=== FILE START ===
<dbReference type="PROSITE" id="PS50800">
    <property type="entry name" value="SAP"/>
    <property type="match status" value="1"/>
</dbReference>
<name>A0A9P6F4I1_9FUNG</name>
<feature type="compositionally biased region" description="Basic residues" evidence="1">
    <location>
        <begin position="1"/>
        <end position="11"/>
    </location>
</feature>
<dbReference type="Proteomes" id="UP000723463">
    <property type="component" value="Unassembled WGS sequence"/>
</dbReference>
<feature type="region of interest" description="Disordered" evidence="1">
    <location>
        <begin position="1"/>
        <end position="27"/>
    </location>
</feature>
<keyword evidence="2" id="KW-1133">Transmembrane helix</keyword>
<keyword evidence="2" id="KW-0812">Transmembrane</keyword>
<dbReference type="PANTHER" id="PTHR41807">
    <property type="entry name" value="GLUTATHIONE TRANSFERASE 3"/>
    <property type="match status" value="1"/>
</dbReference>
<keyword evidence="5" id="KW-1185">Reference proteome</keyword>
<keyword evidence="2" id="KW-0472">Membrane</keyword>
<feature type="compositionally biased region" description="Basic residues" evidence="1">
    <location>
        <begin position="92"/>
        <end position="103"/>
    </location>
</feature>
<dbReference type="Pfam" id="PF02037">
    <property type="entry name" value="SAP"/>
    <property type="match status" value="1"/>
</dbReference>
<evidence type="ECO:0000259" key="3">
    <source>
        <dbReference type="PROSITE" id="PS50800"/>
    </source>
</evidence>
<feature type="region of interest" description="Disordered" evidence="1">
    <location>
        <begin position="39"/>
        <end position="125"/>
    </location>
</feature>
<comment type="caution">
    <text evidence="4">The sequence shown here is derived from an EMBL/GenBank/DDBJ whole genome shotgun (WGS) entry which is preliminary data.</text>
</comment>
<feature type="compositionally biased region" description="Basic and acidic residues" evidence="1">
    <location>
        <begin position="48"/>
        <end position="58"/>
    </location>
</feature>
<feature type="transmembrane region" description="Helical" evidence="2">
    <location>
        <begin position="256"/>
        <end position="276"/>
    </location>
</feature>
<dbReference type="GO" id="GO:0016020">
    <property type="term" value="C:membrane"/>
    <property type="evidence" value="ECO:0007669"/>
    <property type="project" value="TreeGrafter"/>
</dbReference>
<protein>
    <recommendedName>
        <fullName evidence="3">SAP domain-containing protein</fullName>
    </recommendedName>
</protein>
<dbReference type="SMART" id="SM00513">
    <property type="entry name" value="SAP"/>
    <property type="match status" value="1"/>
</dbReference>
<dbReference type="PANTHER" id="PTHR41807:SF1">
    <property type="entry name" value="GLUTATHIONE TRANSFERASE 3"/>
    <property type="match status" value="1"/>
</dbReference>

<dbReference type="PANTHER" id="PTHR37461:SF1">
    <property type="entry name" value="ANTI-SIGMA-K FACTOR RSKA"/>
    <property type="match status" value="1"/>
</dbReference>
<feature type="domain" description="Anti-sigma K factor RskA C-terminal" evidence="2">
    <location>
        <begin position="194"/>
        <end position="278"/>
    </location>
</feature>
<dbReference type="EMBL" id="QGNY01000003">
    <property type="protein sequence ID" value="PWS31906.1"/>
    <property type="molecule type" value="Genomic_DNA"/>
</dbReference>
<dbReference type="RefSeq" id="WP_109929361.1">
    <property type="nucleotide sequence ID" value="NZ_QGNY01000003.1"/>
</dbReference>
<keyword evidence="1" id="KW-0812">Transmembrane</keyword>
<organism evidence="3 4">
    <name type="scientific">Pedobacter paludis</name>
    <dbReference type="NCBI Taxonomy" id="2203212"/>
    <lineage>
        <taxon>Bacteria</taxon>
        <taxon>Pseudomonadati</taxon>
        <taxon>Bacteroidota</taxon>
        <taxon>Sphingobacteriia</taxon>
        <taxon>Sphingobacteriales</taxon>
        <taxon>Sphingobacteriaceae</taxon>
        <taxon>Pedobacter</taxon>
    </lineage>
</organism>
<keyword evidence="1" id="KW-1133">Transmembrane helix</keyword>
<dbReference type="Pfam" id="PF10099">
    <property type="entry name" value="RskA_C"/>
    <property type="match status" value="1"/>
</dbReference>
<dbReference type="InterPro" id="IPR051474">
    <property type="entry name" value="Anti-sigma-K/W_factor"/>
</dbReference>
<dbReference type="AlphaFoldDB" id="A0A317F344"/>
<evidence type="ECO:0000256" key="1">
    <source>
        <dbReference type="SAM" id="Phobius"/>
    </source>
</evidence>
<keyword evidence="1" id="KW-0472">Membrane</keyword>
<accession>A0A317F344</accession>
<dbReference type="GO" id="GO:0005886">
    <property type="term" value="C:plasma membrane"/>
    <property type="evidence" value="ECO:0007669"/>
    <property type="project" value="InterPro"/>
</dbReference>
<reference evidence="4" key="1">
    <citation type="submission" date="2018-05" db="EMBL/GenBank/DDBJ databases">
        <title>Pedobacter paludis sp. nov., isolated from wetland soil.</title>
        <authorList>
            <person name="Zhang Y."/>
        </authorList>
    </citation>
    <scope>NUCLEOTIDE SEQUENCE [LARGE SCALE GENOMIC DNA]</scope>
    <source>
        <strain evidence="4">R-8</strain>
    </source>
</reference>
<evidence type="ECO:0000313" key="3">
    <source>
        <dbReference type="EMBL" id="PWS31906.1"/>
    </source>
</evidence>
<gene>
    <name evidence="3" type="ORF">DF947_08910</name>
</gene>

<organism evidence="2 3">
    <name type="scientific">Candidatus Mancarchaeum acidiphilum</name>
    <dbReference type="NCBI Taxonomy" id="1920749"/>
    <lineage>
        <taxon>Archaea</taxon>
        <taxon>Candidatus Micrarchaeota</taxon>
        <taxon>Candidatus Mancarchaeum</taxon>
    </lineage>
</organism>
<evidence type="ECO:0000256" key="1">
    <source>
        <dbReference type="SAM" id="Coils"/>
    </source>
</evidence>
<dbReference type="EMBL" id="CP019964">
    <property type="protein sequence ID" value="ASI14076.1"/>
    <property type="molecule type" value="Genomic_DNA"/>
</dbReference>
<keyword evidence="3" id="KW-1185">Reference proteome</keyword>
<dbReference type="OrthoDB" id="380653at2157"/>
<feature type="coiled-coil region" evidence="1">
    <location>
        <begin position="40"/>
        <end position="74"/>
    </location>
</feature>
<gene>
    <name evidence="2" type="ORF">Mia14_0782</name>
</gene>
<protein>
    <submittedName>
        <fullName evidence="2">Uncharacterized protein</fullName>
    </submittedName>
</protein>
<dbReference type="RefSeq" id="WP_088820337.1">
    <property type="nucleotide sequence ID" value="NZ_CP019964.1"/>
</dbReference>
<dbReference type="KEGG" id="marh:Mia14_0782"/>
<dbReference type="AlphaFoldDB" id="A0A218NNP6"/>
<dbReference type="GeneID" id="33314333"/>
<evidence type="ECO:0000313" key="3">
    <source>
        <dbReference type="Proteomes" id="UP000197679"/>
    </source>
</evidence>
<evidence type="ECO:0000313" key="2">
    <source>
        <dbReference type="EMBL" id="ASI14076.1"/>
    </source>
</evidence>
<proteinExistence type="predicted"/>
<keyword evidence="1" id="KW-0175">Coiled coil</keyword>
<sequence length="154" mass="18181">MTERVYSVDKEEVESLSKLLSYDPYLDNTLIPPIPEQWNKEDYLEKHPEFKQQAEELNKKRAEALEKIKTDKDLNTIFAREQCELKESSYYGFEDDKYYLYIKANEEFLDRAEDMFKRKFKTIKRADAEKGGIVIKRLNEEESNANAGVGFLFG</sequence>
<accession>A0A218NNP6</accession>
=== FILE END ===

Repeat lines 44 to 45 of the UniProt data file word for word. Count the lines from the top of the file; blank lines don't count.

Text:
<feature type="region of interest" description="Disordered" evidence="1">
    <location>